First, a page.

My time as Chair of Queensland Equity, Diversity and Inclusion (EDI) Committee has recently wrapped up; and I wanted to take the time to reflect on what I have learned over the past 2 and a half years – the challenges and the wins, the sweaty palms and my #BigBold moment.
1. Equity is for everyone
What began as a passion for raising the voices and visibility of Queensland women in architecture soon evolved into making room for motivating, informing and empowering women to more fully participate in, and influence our industry. Chairing this EDI Committee allowed me to help my peers self-reflect and act on their own innovative solutions toward flexibility; negotiation of career breaks and to pioneer methods to take control of their own careers.
I took great pride in spear-heading the change within the Queensland Committee from ‘Gender Equity’ to ‘Equity, Inclusion and Diversity’. I believe this was a crucial adjustment as it meant there was space for more considerations, perspectives, industry acumen and life experience that a landscape of diversity could provide. The State Committees is agile enough to pivot focus in the way that enables Equity for Everyone. Without the support of the Institute, EDI Committee members and specifically State Manager, Alice-Anne McRobbie; this change wouldn’t have happened.
2. Your Committee is only as strong as its volunteers
Architects are acutely aware that every resource is a valuable contribution to the work we produce and the industry we represent. It is no small feat for the EDI Committee to have a duty to highlight those who are doing things differently – for the sake of those thinking about careers in architecture, currently engaged and employed in the industry and crucially; heading into or maintaining leadership positions.
Diverse input into architectural design and industry activity can and has been difficult, confronting and at times disheartening. I have had conversations from those who support Equity, Diversity and Inclusion as an issue that needs discussion and action, and those who don’t. Questions that arise from these conversations are rarely answered immediately or by one voice; but instead are buoyed by a collection of passionate, energetic and informed Committee members, all who generously volunteer their time. These volunteers are there to pick you up when the trenches seem deep; provide another informed perspective when there seems no alternative and offer support along the journey the Committee and role as Chair may take.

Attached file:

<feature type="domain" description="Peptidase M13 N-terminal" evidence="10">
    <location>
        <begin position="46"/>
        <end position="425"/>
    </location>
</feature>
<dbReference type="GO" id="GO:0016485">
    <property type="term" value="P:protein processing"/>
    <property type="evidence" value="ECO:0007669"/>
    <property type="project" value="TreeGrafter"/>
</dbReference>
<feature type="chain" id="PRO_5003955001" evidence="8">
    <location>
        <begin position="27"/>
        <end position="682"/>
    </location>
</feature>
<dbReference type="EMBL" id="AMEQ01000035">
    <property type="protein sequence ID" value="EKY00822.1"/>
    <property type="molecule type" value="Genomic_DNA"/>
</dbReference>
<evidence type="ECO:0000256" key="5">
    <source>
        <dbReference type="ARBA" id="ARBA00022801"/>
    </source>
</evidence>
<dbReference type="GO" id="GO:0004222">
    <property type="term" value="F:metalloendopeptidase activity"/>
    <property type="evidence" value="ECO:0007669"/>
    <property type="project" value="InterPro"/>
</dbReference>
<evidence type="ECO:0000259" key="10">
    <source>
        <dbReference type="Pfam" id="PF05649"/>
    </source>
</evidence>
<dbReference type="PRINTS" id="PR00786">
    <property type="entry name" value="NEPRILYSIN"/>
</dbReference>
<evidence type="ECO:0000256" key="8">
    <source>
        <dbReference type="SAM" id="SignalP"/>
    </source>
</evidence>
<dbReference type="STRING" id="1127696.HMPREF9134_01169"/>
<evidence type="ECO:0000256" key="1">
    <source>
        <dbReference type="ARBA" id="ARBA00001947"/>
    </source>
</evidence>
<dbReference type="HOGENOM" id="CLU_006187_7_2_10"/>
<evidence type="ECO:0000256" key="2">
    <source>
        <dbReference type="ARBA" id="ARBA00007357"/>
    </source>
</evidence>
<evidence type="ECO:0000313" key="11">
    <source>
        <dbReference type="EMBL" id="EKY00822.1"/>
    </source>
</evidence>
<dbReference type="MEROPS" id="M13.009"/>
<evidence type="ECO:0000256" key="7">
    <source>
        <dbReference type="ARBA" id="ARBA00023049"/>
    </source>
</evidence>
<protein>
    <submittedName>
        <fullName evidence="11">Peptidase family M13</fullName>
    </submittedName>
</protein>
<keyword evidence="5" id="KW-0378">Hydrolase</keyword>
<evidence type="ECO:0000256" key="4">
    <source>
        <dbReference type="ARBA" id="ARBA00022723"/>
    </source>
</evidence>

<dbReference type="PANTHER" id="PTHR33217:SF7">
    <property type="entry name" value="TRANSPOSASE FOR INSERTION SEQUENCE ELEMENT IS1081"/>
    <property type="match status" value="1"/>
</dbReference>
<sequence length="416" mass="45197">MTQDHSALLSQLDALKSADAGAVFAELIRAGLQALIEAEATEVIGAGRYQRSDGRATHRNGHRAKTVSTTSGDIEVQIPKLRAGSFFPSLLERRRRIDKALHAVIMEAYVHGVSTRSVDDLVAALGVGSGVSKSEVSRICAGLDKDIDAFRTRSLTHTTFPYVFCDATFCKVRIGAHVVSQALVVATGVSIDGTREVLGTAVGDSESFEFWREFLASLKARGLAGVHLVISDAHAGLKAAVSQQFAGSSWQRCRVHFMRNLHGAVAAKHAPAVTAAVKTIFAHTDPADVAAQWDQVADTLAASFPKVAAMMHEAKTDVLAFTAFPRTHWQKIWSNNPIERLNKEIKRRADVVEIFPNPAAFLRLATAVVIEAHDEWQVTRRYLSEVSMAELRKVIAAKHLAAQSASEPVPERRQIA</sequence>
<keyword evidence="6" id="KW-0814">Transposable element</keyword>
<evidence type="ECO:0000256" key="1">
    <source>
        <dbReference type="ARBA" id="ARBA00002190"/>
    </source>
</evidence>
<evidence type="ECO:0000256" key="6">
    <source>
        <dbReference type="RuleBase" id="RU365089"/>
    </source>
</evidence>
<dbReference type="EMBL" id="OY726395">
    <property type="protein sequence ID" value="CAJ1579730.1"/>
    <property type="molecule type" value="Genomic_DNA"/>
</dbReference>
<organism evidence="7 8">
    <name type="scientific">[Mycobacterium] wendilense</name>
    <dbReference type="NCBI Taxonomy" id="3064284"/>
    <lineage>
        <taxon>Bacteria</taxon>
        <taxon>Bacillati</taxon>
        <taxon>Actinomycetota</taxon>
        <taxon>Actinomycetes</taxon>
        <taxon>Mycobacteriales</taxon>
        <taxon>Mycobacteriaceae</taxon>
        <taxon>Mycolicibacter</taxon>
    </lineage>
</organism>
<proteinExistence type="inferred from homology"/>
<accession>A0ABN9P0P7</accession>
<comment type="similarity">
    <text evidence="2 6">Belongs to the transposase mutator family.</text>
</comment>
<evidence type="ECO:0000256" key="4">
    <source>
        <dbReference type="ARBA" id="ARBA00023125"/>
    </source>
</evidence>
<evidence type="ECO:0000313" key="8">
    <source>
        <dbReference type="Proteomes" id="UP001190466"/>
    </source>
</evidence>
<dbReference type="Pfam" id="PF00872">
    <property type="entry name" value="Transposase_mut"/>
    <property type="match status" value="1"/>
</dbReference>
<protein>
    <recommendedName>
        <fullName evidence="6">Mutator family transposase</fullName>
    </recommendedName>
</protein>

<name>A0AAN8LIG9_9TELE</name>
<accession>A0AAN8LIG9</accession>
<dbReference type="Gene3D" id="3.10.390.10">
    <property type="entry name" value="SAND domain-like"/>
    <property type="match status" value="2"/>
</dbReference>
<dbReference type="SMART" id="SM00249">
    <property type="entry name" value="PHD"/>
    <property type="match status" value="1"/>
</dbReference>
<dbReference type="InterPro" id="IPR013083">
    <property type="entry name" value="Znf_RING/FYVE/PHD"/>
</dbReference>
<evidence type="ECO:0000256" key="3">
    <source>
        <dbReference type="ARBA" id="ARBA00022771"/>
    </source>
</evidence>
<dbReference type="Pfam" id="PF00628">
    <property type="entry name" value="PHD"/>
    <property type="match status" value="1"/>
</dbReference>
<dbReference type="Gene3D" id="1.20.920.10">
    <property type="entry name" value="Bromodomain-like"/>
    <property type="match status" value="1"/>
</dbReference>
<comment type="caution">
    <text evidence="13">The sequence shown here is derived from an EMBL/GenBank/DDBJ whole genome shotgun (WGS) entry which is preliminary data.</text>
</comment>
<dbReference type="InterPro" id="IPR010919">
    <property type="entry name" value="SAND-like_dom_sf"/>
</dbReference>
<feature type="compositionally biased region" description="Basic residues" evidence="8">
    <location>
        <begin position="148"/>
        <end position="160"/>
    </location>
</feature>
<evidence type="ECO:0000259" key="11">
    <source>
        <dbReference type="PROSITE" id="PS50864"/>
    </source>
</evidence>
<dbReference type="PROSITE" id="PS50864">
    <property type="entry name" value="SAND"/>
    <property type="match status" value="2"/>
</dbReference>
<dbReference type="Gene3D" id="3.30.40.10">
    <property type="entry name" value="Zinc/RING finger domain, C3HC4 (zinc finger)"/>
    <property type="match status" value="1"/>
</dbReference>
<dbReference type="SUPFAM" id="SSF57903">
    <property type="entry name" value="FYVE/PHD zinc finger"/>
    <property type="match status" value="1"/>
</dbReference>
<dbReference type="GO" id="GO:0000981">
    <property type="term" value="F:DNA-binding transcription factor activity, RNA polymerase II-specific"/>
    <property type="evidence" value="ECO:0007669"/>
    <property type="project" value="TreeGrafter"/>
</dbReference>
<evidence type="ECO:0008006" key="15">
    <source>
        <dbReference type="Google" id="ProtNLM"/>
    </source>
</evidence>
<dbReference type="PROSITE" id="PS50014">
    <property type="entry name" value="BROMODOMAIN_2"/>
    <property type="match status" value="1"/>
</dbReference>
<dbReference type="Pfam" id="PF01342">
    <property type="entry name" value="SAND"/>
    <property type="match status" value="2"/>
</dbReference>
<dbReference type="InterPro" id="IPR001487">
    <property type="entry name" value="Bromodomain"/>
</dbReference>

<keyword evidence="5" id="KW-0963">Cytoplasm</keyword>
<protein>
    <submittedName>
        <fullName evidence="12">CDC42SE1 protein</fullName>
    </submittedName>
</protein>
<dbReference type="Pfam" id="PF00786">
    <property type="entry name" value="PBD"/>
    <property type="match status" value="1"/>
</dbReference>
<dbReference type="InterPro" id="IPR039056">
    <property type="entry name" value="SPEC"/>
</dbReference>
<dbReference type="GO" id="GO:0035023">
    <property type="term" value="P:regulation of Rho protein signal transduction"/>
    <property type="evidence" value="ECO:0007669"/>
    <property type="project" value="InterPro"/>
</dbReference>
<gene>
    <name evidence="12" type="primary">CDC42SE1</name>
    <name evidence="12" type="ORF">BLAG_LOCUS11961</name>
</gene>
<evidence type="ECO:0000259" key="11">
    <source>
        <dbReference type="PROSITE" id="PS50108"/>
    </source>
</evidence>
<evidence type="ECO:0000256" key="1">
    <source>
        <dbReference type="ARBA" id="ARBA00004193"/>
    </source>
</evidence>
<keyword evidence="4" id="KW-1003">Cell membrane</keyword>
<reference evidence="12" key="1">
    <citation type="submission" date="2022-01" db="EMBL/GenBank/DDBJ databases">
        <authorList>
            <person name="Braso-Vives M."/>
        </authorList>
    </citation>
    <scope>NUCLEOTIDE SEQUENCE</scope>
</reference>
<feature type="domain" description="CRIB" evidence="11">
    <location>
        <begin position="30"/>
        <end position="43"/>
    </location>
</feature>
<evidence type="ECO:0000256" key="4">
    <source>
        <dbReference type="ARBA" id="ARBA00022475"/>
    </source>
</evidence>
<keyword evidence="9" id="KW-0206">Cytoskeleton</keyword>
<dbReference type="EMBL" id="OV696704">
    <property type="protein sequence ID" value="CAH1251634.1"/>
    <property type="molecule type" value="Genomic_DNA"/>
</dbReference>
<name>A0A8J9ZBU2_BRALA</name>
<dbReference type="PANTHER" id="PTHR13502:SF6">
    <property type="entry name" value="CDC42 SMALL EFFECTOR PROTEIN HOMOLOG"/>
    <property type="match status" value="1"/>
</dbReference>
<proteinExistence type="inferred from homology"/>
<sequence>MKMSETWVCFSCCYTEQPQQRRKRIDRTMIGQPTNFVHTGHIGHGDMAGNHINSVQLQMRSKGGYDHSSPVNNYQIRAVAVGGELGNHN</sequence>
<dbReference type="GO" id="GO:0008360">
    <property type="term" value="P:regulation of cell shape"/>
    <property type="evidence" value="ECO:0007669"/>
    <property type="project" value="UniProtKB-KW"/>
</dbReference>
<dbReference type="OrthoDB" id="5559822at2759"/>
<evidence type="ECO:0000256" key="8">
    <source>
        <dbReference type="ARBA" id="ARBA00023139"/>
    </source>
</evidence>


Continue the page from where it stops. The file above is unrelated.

I want to wholeheartedly thank each and every one of the volunteers who took the time to encourage; support and trust in my leadership of the EDI Committee and for their tireless effort to affect change for our members and in our Practices. Without your time, energy and actions none of our achievements would have made it past the I have an idea… stage.
3. The Big Bold Moment
I found the role of Chair confronting and challenging.
There are Members with ideas, passion and expectations. There are CPD events to prepare, host and deliver for the industry at a professional level. There are Chapter Council presentations with some intimidating names and faces. I had my fair share of sweaty, shaky palms and anxiety-fuelled moments.
At some point the Big Bold shift happened – In the middle of a presentation with Directors of practices I felt intimidated by and in front of an auditorium of 80+ of my peers; I heard myself thinking why did I do this again?.
Looking out to my panel; and to the faces watching on I corrected my line of thinking, this is challenging and confronting, but I can and should do this! Talk, influence, connect and inspire. Presenting to a large audience became more fun than forced. There is more research to do; there always will be – however, I felt comfortable influencing conversations. There are some pretty impressive people out there; but making meaningful connections occurred repeatedly.
My Big Bold experience had its foundation built through my Committee Membership; and the range of opportunities the role of Chair presents.
There are still times where I get sweaty hands and there will always be anxiety-fuelled moments. I want to leave this reflection with a message that is simply: the good things are rarely easy; doing them anyway is a sure-fire way to learn about yourself, learn about the industry and to make a change that you may find uncomfortable but will advance you personally and professionally in an influential way.
Written by Tiffany Molloy RAIA